Nature provides animals with the ability to recognise rewarding and pleasurable experiences that will help them to survive. For instance in the wild, young predators learn to chase and kill a variety of small animals when they detect their scent, sound, or movement. They also learn what tastes acceptable and what tastes unpleasant or makes them ill.
This instinctive ability to assess what is happening around it is still very strong in the domestic dog. The dog's brain assesses the event or experience to see if it offers the opportunity to -
PLEASANT + SHORT-TERM MEMORY
If the Event is only slightly rewarding the dog will store the experience in it's short-term memory (which seems to be only a couple of days, or a week, at the most). If the dog does not come across a similar Event in that period of time the experience will be forgotten. An example of this is when a dog is being taught a new behaviour and it does not find the initial training very rewarding. If the training is not repeated (and rewarded) on a regular basis then the dog will not retain the behaviour in its long-term memory.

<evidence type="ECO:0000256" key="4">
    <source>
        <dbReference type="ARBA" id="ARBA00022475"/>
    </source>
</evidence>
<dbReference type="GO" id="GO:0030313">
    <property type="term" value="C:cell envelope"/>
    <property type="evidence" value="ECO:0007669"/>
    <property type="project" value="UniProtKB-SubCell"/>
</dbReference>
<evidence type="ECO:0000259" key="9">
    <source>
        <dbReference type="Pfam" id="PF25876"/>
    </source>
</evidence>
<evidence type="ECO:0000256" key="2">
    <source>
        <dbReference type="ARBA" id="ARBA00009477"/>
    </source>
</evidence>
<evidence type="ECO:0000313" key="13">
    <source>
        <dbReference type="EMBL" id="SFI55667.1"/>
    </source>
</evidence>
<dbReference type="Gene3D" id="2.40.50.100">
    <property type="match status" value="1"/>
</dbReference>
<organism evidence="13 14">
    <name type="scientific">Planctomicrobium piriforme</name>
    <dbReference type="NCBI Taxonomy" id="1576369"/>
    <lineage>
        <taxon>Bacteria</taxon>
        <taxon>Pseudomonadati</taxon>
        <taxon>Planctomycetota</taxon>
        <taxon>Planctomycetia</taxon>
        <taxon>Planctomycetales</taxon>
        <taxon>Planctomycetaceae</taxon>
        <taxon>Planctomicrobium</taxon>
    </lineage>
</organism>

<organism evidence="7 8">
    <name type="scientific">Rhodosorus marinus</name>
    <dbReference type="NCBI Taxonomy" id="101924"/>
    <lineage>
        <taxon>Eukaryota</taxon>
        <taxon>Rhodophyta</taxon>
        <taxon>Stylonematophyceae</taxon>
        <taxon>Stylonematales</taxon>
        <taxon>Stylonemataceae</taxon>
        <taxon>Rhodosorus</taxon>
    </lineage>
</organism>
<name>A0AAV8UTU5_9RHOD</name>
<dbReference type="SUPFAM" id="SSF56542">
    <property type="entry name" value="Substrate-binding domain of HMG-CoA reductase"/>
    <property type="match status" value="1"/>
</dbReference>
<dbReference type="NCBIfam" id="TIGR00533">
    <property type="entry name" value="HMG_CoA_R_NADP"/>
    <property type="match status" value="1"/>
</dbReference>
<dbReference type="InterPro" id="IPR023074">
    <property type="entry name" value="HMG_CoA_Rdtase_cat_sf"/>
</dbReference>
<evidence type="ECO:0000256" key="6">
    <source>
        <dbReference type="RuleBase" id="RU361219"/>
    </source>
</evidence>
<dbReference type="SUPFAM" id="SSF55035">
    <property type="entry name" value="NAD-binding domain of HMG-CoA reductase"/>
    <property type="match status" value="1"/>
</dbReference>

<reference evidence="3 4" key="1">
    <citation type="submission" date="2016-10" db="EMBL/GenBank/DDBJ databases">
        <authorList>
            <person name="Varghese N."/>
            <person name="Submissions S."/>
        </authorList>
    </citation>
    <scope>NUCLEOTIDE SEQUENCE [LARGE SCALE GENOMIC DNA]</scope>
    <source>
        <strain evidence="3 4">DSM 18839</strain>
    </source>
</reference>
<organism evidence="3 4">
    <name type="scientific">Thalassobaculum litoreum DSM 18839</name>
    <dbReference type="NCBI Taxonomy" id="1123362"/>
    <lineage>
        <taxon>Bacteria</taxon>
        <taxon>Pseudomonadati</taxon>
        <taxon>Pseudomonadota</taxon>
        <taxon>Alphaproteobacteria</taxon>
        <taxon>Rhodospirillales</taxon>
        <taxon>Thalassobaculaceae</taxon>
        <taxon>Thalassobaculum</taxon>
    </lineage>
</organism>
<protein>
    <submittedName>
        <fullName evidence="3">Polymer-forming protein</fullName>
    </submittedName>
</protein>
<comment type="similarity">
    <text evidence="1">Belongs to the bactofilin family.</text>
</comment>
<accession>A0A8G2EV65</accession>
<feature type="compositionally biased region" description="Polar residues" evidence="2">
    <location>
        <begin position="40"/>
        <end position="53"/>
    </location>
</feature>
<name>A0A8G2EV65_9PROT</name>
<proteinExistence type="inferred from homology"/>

Ideally, when teaching a dog a new behaviour, the dog should be given short sessions of training of only ONE SPECIFIC EXERCISE AT A TIME for a maximum of five repetitions in a session. Three repetitions of an exercise seems to suit many dogs and prevents boredom setting in, leaving the dog wanting to do more for the next training session. This repetition enables the dog to assess the exercise as very rewarding and hence store it in its long-term memory.
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